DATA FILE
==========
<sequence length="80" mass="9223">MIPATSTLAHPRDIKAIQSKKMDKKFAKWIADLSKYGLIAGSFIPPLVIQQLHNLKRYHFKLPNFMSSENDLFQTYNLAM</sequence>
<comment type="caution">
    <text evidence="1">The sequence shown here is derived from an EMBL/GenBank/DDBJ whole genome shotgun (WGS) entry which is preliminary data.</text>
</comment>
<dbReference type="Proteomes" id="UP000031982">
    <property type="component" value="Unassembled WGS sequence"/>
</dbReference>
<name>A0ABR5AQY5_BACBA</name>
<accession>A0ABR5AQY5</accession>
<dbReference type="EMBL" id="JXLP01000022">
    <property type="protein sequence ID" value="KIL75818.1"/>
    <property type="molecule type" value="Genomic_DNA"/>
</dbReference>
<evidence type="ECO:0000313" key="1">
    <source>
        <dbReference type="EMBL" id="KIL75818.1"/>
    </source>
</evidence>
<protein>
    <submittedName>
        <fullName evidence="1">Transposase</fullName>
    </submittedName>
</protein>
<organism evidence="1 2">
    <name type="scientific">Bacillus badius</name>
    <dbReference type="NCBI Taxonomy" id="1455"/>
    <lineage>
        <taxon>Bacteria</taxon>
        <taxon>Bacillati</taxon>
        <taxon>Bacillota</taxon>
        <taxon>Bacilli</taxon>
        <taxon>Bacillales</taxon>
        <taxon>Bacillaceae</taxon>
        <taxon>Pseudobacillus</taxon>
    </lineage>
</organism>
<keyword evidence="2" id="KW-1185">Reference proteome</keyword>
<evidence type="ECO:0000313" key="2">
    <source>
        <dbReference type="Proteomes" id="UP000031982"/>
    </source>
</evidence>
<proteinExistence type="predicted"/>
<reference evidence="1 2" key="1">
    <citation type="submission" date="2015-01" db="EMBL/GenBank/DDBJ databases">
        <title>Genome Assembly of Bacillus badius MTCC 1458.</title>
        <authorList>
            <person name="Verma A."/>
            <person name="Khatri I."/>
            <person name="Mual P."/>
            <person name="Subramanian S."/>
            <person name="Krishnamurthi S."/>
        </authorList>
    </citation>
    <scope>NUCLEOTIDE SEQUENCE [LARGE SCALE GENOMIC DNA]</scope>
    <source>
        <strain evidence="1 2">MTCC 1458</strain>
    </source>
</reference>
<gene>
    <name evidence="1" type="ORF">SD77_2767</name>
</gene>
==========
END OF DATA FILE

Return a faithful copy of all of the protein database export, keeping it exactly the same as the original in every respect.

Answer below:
<sequence length="80" mass="9223">MIPATSTLAHPRDIKAIQSKKMDKKFAKWIADLSKYGLIAGSFIPPLVIQQLHNLKRYHFKLPNFMSSENDLFQTYNLAM</sequence>
<comment type="caution">
    <text evidence="1">The sequence shown here is derived from an EMBL/GenBank/DDBJ whole genome shotgun (WGS) entry which is preliminary data.</text>
</comment>
<dbReference type="Proteomes" id="UP000031982">
    <property type="component" value="Unassembled WGS sequence"/>
</dbReference>
<name>A0ABR5AQY5_BACBA</name>
<accession>A0ABR5AQY5</accession>
<dbReference type="EMBL" id="JXLP01000022">
    <property type="protein sequence ID" value="KIL75818.1"/>
    <property type="molecule type" value="Genomic_DNA"/>
</dbReference>
<evidence type="ECO:0000313" key="1">
    <source>
        <dbReference type="EMBL" id="KIL75818.1"/>
    </source>
</evidence>
<protein>
    <submittedName>
        <fullName evidence="1">Transposase</fullName>
    </submittedName>
</protein>
<organism evidence="1 2">
    <name type="scientific">Bacillus badius</name>
    <dbReference type="NCBI Taxonomy" id="1455"/>
    <lineage>
        <taxon>Bacteria</taxon>
        <taxon>Bacillati</taxon>
        <taxon>Bacillota</taxon>
        <taxon>Bacilli</taxon>
        <taxon>Bacillales</taxon>
        <taxon>Bacillaceae</taxon>
        <taxon>Pseudobacillus</taxon>
    </lineage>
</organism>
<keyword evidence="2" id="KW-1185">Reference proteome</keyword>
<evidence type="ECO:0000313" key="2">
    <source>
        <dbReference type="Proteomes" id="UP000031982"/>
    </source>
</evidence>
<proteinExistence type="predicted"/>
<reference evidence="1 2" key="1">
    <citation type="submission" date="2015-01" db="EMBL/GenBank/DDBJ databases">
        <title>Genome Assembly of Bacillus badius MTCC 1458.</title>
        <authorList>
            <person name="Verma A."/>
            <person name="Khatri I."/>
            <person name="Mual P."/>
            <person name="Subramanian S."/>
            <person name="Krishnamurthi S."/>
        </authorList>
    </citation>
    <scope>NUCLEOTIDE SEQUENCE [LARGE SCALE GENOMIC DNA]</scope>
    <source>
        <strain evidence="1 2">MTCC 1458</strain>
    </source>
</reference>
<gene>
    <name evidence="1" type="ORF">SD77_2767</name>
</gene>